A well known example of this is Temple Grandin.   While I admire Temple Grandin for setting the path  for other autistic self advocates, I find it problematic that the greater autism community treats her like an "autism Jesus" in which her teachings and views are equivalent to the holy bible on autism and  should be applied to all autistics.   As a result other autistic voices (particularly those of color) are often overlooked or not given much attention.  As Lydia Brown states in her post "Critiquing Temple Grandin," a large part of Grandin's widespread recognition is connected to her race and social class.   Echoing Ms. Brown's sentiments, Grandin grew up in a very wealthy background which afforded the privilege to get her where she is today.   Her  family was able to afford a nanny to work extensively with Temple to develop her social and self care skills (which can be equivalent to the 40 hour a week ABA that often is prescribed to autistic kids).   She also went to a prestigous boarding school (another luxury afforded to the most privileged families) where she met her science teacher who played a big role in Temple's decision to pursue a career path  in animal science.  Most families (especially ethnic minority families) are not able to afford some of the luxuries Temple was given.  Although my family's income was modest, there was no way that my parents could afford to send me to a boarding school or have a nanny due full time ABA with me.  In fact they did not want to go down the route of spending a lot of money doing  an  extensive therapy regiment on me because it was too expensive and too intrusive for us.    In sum,  the  overemphasis on white self advocates such as Temple Grandin prevents the voices  of autistic self advocates of color from getting recognition.

Another example in which I believe white privilege infiltrates the autism community, is that the most well known and largest autism charity  Autism Speaks was started by  Bob and Suzanne Wright who also come from a very privileged background as being former news anchors on NBC.    Being former TV news anchors affords them the privilege of being connected to Hollywood as well as celebrities.     The backing of celebrities allowed Autism Speaks to have so much influence on how autism is discussed in the greater society and why they were allowed to perpetuate negative messages about the condition for so long.  Most importantly, they played a big role in how funding was allocated for autism research in terms of finding causes and cures and early intervention.    As a consequence of this, there is relatively little research that is adequately addressing the needs of autistic adults.  Autism Speaks does relatively little to address the priorities and needs of the autistic community.  I feel that they don't do enough to address disparities in autism diagnosis among ethnic minority groups as well as addressing cultural gaps and barriers to getting the right services and accommodations.  This is why there are smaller disability rights groups that exist because I feel Autism Speaks is too busy hosting expensive Galas and national walks.  In sum, the reason why I believe Autism Speaks grew up to be a very powerful organization is because of its roots in white privilege.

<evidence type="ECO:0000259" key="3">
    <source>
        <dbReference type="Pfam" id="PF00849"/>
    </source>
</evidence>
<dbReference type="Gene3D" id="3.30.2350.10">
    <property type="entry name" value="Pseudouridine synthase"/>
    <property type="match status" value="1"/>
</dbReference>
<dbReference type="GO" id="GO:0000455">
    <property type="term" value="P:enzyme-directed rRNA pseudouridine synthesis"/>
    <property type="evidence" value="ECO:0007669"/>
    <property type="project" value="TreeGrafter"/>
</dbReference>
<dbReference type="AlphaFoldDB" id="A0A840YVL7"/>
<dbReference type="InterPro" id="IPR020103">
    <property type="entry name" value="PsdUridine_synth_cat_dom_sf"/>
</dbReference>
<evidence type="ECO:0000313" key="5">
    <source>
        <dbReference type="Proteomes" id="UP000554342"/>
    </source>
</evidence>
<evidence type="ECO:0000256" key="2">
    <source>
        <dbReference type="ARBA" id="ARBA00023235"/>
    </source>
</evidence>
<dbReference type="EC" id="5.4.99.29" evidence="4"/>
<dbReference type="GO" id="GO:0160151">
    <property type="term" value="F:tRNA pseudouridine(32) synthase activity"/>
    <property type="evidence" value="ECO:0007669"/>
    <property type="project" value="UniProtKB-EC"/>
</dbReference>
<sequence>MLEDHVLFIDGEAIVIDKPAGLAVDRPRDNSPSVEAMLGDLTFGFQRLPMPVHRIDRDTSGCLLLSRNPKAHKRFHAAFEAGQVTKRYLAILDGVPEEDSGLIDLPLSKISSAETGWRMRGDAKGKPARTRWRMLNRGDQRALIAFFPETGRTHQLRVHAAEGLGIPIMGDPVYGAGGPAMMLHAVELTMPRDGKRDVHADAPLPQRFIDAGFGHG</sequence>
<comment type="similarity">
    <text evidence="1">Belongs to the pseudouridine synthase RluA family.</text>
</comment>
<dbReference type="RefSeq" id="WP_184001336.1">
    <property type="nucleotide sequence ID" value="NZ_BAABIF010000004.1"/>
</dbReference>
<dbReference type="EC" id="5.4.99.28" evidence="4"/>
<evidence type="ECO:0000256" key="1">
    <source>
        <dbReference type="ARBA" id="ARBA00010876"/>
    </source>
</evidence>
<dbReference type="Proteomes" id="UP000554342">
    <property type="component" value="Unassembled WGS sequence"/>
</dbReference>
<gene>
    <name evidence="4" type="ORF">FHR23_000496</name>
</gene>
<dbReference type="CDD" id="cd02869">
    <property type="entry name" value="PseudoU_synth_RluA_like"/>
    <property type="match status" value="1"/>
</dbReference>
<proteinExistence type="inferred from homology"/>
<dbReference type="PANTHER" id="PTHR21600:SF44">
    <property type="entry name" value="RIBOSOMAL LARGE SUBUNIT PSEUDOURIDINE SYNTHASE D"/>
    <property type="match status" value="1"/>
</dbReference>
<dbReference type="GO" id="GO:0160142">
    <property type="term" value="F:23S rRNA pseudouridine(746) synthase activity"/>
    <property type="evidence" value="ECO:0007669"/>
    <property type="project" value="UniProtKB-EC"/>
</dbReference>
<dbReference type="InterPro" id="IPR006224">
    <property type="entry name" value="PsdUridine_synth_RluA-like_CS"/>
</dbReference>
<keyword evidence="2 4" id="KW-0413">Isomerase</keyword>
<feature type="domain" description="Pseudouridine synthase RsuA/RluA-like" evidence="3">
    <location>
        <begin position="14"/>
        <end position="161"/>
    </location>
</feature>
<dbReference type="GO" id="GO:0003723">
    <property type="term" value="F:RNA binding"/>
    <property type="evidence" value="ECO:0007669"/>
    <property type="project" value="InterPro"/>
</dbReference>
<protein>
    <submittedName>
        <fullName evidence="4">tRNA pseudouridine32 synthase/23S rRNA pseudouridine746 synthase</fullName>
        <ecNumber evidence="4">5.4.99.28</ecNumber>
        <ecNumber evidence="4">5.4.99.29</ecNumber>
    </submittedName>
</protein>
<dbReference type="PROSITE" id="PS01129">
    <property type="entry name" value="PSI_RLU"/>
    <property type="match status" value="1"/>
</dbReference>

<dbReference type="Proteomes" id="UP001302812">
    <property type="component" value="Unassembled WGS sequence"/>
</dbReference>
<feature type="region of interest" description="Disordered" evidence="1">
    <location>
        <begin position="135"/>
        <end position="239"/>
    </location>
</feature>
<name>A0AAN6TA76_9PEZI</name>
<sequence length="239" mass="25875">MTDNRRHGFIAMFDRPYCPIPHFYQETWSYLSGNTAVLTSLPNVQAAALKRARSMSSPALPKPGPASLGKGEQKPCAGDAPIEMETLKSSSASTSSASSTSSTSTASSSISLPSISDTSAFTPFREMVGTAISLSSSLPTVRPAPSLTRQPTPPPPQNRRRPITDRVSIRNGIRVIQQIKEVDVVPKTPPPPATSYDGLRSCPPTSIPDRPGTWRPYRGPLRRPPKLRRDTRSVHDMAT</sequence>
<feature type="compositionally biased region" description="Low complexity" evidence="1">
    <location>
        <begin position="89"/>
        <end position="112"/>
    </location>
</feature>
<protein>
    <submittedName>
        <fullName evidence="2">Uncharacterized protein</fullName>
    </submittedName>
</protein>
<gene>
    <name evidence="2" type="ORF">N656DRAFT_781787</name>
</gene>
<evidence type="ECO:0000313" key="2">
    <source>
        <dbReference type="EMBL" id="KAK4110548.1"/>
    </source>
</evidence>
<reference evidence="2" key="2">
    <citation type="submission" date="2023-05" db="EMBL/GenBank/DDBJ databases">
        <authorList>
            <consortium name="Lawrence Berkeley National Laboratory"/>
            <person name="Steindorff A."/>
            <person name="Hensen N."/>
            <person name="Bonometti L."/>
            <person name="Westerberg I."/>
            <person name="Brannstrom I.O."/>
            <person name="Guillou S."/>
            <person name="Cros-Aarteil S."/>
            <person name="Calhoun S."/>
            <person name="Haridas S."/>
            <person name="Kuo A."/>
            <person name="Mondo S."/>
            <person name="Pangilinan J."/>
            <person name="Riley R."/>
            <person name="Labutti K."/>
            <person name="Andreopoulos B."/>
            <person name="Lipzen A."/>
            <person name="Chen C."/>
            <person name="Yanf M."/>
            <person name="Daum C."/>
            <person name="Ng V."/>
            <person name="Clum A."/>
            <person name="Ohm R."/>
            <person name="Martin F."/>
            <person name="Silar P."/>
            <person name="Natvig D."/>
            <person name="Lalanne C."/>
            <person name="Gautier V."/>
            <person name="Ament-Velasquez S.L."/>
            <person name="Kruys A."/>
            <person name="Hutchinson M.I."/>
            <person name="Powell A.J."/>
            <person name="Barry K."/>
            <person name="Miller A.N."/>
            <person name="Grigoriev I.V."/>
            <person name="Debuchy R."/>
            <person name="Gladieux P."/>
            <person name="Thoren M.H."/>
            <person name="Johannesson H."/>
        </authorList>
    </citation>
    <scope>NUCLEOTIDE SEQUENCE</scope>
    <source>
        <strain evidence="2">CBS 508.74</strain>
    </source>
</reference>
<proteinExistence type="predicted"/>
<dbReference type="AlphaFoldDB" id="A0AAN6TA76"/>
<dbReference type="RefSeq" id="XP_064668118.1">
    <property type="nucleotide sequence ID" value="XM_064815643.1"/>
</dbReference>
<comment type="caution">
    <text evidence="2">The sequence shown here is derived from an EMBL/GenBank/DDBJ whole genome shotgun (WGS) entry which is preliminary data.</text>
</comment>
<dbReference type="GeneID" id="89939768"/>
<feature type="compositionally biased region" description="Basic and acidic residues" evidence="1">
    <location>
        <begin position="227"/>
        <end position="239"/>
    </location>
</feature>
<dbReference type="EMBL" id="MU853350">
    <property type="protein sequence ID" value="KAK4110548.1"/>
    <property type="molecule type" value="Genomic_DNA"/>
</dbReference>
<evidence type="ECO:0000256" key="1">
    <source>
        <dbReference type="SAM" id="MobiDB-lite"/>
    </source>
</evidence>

The events of Charlottesville has made me examine the power structure of white privilege in the very community that plays a big role in my life: the autism community.   Although the reference to Charlottesville might not make sense to some readers ,  I just wanted to get people to think more deeply how the autism community is geared and tends to favor upper middle class white families.  We need to be better at  recognizing and addressing cultural barriers that so often effect ethnic minority families in obtaining a diagnosis as well as services and supports for their kids.  The best way to this is that we need to reach out to these families and educate them on the signs of autism as well as resources that are available in the community.  The good news is that  there are organizations and projects going on that are attempting to address these issues.    Most importantly, there needs to be more resources to empower and develop autistic self advocates of color.  By having more autistic self advocates of color will send the message to society that autism is not exclusive to Caucasian Americans.    Lastly, I want  whites to act as allies and to use their privilege to address inequality and prejudice both in and outside the autism community.   Like I mentioned earlier, I know plenty of whites who  are empathetic and want to help  close the racial gap that is currently present in the autism community.    If we work together, we can accomplish our goals on equality faster.  I hope this post has opened people's eyes on the inequality that still exists in the neurodivergent community.